Lost Victories: The Military Genius of Stonewall JacksonClick here to purchase from Barnes & Noble. Click here to purchase from Amazon.com.
This fresh and authoritative account of the Civil War’s first two years challenges the assumption that Robert E. Lee was the Confederacy’s preeminent military strategist. Stonewall Jackson developed a method to shatter Union armies and win the war. Only at Chancellorsville did Lee accept Jackson’s plan. It would have brought about the destruction of the Federal army, but failed when Jackson suffered a mortal wound.
- Why Mediocre Generals Rarely Win Big Victories
- Some Aspects of Stonewall Jackson’s Character
- Jackson’s March Around Hooker at Chancellorsville
- “There Stands Jackson”
- Carrying the War to the Susquehanna
There is nothing inevitable about military victory. Inspired leadership can make the difference. This book describes the great military leadership of Jackson.
Chapter 1: First Manassas: A New Kind of War
Describing the revolutionary effect of the Minié-ball rifle, with a range four times that of the smoothbore musket. Jackson’s march to Manassas.
Chapter 2: “There Stands Jackson Like a Stone Wall”
Describing the battle of First Manassas or First Bull Run, July 21, 1861.
Chapter 3: The Valley: Keeping McClellan Out of Richmond
Describing how Jackson’s strategy in spring 1862 is designed not only to keep the Shenandoah Valley in Confederate hands but to prevent McDowell’s huge corps at Fredericksburg from joining McClellan at Richmond.
Chapter 4: The Sweep to the Potomac
Describing Jackson’s surprise movement to Staunton, turning back Frémont’s advance force at McDowell, Virginia, sweeping behind Banks’s army at Strasburg, defeating Banks at Winchester, and pursing the fleeing Federals to Harpers Ferry.
Chapter 5: Carrying the War to the Susquehanna
Jackson’s proposal to President Jefferson Davis to increase his forces to 40,000 men, and allow him to sweep behind Washington, evict Lincoln’s government from the capital, and bring quick victory for the Confederacy. Also Jackson’s march south to Port Republic, defeating two Union forces, and ending the Valley campaign with total victory.
Chapter 6: The First Two of the Seven Days
Describing Jackson’s movement on the flank of Porter’s Union corps north of the Chickahominy river, and the clashes at Beaver Dam Creek and Gaines Mill.
Chapter 7: Frayser’s Farm and Malvern Hill
The last engagements of the Seven Days, and McClellan’s retreat to Harrison’s Landing on the James river.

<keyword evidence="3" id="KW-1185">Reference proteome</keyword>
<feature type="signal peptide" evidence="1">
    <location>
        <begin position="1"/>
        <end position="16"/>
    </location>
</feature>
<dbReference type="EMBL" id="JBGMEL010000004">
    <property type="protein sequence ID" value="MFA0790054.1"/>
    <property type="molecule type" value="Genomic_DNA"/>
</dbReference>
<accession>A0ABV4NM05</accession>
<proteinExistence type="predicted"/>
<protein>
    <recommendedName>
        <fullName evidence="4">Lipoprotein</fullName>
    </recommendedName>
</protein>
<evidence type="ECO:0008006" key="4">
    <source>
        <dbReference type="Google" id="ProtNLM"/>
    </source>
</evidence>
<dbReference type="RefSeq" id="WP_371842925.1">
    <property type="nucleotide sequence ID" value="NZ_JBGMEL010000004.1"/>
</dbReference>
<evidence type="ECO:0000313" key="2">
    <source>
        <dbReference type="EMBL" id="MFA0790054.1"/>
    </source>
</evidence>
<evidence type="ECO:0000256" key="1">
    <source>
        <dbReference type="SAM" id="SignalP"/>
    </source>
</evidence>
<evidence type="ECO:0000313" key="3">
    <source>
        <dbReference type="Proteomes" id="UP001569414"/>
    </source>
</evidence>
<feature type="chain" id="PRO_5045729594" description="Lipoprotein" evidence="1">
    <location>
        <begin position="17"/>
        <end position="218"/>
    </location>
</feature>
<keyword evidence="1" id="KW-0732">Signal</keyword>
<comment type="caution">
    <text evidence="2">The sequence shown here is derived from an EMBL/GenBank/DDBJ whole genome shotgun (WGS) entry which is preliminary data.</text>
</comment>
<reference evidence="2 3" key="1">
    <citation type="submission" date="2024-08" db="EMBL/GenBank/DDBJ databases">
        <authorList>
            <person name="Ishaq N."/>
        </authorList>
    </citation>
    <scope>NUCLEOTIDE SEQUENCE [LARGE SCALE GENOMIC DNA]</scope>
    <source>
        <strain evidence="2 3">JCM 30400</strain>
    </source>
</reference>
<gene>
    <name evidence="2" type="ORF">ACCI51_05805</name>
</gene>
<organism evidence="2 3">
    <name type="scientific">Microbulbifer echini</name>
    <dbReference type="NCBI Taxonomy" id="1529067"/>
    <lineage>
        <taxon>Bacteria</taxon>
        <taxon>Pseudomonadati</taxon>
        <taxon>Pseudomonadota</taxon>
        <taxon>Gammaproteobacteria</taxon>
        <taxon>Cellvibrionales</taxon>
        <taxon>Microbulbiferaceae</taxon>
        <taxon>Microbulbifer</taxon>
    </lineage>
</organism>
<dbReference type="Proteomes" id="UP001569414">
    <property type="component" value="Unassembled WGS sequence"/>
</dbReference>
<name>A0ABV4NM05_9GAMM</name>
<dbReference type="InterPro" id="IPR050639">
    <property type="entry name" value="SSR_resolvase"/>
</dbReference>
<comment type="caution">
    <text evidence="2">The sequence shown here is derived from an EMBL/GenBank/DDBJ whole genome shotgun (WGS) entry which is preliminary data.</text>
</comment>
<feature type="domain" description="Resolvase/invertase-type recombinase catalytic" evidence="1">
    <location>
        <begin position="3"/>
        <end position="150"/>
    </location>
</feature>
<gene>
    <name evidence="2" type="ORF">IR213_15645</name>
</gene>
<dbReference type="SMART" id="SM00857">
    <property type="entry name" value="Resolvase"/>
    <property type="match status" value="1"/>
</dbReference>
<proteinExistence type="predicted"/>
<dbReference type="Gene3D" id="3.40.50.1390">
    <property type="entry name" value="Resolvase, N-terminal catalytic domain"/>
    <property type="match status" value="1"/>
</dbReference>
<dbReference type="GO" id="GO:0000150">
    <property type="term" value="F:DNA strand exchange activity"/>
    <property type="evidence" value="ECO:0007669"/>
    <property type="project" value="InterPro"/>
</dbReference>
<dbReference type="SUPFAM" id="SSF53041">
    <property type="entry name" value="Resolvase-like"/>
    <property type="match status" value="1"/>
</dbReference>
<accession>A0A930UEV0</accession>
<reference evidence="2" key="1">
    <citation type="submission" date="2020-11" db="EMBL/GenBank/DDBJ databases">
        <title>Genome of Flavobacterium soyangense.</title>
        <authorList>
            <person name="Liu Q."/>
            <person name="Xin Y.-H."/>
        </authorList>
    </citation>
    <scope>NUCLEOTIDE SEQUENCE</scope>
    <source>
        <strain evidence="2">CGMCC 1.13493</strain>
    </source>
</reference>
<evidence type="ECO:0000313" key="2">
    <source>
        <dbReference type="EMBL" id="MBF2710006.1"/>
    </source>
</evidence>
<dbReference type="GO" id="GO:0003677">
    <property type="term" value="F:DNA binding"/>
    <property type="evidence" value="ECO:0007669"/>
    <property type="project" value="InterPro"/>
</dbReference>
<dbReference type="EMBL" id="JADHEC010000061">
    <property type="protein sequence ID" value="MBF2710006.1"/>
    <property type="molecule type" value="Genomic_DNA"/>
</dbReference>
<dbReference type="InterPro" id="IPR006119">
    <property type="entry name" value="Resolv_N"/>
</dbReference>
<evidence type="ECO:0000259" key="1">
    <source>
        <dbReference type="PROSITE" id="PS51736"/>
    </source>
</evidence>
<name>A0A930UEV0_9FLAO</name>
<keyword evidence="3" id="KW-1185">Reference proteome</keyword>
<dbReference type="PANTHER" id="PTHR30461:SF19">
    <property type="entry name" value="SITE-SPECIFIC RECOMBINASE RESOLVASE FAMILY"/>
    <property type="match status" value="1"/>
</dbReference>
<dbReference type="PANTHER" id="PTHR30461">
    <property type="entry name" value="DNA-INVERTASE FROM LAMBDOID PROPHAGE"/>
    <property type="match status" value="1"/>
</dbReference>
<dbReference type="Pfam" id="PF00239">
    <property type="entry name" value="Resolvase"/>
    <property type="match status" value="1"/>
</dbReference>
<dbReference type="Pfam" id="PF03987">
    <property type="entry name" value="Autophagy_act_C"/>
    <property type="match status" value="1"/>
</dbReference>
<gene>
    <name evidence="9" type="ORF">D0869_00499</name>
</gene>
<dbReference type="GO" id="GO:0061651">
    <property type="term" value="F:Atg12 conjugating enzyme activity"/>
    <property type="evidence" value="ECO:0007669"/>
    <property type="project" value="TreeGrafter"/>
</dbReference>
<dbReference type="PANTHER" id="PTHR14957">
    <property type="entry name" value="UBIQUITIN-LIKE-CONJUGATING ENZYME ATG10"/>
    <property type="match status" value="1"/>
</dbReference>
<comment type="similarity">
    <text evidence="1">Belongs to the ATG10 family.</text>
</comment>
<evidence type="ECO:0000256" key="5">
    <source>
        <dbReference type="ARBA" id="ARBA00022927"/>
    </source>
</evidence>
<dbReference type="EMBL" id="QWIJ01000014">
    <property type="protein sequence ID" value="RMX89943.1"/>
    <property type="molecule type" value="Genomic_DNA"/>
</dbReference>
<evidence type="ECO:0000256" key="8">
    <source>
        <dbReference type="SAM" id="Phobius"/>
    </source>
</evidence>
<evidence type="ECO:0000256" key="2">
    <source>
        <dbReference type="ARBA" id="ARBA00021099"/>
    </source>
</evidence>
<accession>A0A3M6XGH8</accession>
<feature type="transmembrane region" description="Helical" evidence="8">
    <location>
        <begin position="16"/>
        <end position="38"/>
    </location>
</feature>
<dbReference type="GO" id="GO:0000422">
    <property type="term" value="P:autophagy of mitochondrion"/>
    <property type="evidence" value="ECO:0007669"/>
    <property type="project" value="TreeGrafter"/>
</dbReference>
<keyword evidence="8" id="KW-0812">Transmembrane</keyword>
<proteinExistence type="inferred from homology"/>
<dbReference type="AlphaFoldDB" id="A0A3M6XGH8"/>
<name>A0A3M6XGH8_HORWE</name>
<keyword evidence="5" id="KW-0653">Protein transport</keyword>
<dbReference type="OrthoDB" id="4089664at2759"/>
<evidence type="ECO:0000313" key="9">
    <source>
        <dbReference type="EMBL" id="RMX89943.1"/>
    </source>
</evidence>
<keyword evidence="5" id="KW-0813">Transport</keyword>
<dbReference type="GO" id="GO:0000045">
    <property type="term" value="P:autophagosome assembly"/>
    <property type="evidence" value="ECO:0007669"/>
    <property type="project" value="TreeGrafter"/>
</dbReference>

Chapter 8: Jackson Moves North
Jackson’s efforts fail to convince President Davis to order an invasion of the North. The actions of Jackson in central Virginia in summer 1862, and his throwing Union General John Pope on the strategic defensive in the Battle of Cedar Mountain.
Chapter 9: The Sweep behind Pope
Describing the dramatic movement of Jackson’s force entirely around the Union army on the Rappahannock and its descent on Manassas, severing Pope’s supply line and threatening Washington.
Chapter 10: Jackson Draws Pope into Battle
Pope thinks Jackson is fleeing, but Jackson has selected with a great care a position at Groveton a few miles west of Manassas to entice Pope to attack, knowing Lee will arrive on Pope’s left flank at Gainesville, since he’s moving through Thoroughfare Gap just to the west.
Chapter 11: Incomplete Victory at Second Manassas
Jackson’s ideas are correct: Pope fails in attacks against Groveton. Jackson expects Lee to sweep around Pope’s flank and cut his army off from retreat over the single bridge at Bull Run. But Lee waits till the afternoon of the second day to attack. By now it is to late to destroy the Union army.
Chapter 12: A Lost Order Changes Everything
Lee invades Maryland in September 1862, refuses Jackson’s recommendation to keep the Rebel army north of Washington and in a position to seize Baltimore or Philadelphia, withdraws west of South Mountain; McClellan finds order showing Rebels are widely dispersed; Jackson invests Harpers Ferry; Lee resolves to stand at Antietam creek.
Chapter 13: The Bloodiest Day
Description of the Battle of Antietam September 17, 1862.
Chapter 14: Burnside Falls into His Own Trap
Jackson tries to get Lee to withdraw to North Anna river where Rebels can sweep around Union flank. Lee refuses. Description of the Battle of Fredericksburg. December 13, 1862.
Chapter 15: Hooker Flanks Lee at Chancellorsville
Description of Joseph Hooker’s plan to descend with a large force on Lee’s western flank, and force him to flee. But Sedgwick fails to make a frontal attack at Fredericksburg, and Lee is free to meet the flank threat. Jackson forces Hooker back into the Wilderness, where his guns are hobbled.
Chapter 16: “Let Us Cross Over the River”
Description of Jackson’s march around Hooker’s army and his attack on its western flank. Jackson is mortally wounded just as he is seeking to close off Hooker’s only retreat route over United States Ford on the Rappahannock. Description of Jackson’s decline and death on May 10,1863.
Epilogue: Could Jackson Have Won?
If he had not been struck down at Chancellorsville, Jackson would have closed off the retreat of the Union army and forced its surrender. He would have convinced Lee to stand on the defensive in Pennsylvania and thus avoid the Battle of Gettysburg. So, yes, if Jackson had lived, the South could have won.